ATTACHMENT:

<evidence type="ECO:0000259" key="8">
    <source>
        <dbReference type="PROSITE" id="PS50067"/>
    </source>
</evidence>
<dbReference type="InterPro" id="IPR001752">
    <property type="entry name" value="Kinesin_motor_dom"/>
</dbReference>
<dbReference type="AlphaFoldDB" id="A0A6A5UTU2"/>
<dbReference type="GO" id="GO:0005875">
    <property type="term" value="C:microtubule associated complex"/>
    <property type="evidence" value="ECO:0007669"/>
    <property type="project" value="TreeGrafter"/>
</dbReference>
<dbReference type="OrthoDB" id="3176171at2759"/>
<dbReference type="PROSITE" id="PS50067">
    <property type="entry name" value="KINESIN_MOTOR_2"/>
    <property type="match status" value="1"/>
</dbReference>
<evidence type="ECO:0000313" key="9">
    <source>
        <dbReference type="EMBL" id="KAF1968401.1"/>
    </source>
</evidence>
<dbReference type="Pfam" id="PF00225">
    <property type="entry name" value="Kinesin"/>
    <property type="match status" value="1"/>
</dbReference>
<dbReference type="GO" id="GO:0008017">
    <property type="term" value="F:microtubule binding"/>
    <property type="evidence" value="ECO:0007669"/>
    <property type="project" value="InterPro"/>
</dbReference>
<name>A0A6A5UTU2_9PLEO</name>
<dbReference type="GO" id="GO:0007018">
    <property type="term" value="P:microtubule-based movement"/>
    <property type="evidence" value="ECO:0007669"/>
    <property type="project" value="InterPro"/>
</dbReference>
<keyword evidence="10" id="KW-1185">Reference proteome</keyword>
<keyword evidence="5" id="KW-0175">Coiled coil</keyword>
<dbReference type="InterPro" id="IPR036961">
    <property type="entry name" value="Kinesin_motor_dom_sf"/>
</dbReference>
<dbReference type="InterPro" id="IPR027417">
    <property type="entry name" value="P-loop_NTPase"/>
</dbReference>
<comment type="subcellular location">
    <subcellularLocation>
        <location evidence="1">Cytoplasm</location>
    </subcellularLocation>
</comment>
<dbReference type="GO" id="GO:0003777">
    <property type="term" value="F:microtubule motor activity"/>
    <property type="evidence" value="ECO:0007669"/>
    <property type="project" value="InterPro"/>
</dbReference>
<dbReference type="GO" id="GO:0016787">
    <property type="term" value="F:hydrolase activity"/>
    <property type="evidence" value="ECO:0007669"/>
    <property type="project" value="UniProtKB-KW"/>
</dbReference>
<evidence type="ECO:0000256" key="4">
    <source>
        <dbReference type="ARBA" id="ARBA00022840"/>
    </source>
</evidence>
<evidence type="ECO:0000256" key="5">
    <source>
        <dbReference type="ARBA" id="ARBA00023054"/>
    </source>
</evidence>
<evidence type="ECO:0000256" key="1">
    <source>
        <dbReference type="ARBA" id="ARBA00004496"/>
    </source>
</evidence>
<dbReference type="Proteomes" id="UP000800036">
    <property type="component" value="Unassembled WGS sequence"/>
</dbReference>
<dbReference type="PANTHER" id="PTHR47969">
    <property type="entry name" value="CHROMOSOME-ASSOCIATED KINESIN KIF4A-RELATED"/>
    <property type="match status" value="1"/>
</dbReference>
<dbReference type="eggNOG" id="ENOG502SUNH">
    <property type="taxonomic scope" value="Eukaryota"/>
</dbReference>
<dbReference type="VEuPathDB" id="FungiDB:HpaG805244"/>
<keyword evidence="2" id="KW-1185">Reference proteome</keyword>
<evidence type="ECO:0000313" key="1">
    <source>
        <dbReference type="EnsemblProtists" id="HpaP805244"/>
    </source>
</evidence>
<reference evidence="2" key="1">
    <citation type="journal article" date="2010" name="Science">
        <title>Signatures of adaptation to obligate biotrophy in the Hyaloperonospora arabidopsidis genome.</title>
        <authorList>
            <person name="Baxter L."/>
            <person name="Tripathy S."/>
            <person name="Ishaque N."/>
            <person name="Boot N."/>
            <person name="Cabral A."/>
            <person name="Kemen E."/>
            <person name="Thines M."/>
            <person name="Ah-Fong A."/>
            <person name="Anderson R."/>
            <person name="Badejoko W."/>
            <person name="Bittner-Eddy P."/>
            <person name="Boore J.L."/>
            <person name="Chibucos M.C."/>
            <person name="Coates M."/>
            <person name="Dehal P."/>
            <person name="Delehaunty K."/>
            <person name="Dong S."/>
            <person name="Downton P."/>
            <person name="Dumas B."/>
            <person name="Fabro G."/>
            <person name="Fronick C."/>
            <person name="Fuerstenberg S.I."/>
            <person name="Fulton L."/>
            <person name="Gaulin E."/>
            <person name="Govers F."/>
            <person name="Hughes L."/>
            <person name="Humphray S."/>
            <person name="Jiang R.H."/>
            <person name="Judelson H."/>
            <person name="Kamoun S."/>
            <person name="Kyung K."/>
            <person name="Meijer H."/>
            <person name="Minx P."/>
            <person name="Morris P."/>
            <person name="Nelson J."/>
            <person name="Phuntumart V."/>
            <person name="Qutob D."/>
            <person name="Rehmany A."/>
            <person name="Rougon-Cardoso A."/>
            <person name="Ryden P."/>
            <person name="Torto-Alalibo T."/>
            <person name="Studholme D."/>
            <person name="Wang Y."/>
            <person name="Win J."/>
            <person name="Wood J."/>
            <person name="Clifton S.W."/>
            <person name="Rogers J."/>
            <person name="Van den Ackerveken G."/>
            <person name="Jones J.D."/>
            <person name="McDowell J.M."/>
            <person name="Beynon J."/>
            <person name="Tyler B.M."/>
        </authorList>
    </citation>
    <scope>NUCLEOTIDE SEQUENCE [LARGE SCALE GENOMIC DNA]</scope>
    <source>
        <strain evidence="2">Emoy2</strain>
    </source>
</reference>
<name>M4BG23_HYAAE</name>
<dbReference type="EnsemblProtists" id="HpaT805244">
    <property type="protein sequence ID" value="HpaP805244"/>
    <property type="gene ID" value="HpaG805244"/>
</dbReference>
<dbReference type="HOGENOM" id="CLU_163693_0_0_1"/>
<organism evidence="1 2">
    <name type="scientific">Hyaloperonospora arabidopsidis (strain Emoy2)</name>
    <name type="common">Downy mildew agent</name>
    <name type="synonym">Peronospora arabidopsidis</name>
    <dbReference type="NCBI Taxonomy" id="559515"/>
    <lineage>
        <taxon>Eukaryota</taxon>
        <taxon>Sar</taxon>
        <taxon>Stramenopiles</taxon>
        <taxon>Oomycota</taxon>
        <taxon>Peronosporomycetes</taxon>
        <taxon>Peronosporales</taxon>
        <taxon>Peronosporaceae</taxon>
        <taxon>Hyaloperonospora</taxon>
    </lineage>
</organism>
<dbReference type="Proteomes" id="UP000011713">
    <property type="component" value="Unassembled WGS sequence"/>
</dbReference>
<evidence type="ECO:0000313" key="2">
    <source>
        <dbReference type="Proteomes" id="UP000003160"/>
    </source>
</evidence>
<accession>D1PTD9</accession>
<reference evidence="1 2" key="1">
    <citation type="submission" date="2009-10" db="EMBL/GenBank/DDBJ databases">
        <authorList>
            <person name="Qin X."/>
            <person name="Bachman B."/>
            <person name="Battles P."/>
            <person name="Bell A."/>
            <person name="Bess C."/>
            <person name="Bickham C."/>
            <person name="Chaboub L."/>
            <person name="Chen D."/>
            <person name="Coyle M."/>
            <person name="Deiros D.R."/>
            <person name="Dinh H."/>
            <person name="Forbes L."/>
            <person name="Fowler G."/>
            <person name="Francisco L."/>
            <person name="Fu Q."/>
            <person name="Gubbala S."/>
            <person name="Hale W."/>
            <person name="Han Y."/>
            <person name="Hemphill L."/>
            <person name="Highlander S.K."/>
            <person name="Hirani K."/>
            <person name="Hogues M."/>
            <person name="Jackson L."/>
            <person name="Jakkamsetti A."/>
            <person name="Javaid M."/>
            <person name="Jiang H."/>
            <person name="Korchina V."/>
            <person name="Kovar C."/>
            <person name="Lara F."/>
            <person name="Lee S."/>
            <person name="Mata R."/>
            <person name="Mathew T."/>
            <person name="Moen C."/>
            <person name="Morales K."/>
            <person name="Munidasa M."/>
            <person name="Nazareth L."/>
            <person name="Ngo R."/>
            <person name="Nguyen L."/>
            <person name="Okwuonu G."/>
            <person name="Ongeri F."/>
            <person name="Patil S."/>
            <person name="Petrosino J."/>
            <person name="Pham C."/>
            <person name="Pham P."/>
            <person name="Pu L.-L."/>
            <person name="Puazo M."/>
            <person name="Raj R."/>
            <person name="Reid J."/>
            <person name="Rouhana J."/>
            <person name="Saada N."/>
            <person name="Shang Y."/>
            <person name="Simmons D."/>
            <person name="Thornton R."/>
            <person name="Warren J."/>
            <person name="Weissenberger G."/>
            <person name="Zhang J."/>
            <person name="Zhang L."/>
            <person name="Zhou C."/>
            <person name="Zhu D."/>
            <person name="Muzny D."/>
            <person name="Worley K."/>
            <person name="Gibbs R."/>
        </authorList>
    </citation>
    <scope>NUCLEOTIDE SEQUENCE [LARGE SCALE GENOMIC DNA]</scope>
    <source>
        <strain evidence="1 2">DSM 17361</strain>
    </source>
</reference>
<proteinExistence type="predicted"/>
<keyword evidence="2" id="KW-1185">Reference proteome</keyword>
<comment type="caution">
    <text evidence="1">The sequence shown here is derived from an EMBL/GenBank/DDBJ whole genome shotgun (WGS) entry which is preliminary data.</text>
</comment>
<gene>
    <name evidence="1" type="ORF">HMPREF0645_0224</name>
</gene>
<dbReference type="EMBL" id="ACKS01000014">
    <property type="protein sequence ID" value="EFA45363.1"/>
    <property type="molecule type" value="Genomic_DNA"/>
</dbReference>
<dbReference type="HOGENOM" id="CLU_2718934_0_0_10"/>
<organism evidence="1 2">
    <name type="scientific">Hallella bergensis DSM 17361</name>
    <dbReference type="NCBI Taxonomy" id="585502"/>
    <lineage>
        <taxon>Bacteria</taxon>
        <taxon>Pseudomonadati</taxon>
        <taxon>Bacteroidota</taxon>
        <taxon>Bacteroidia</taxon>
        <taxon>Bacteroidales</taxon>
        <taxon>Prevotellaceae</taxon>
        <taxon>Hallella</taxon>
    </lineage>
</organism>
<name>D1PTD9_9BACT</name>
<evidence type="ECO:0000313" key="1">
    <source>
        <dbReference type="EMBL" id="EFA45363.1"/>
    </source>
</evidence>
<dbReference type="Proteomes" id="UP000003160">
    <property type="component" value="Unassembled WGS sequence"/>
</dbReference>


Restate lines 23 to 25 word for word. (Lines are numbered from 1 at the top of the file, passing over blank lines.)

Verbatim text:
    </source>
</evidence>
<dbReference type="Pfam" id="PF00225">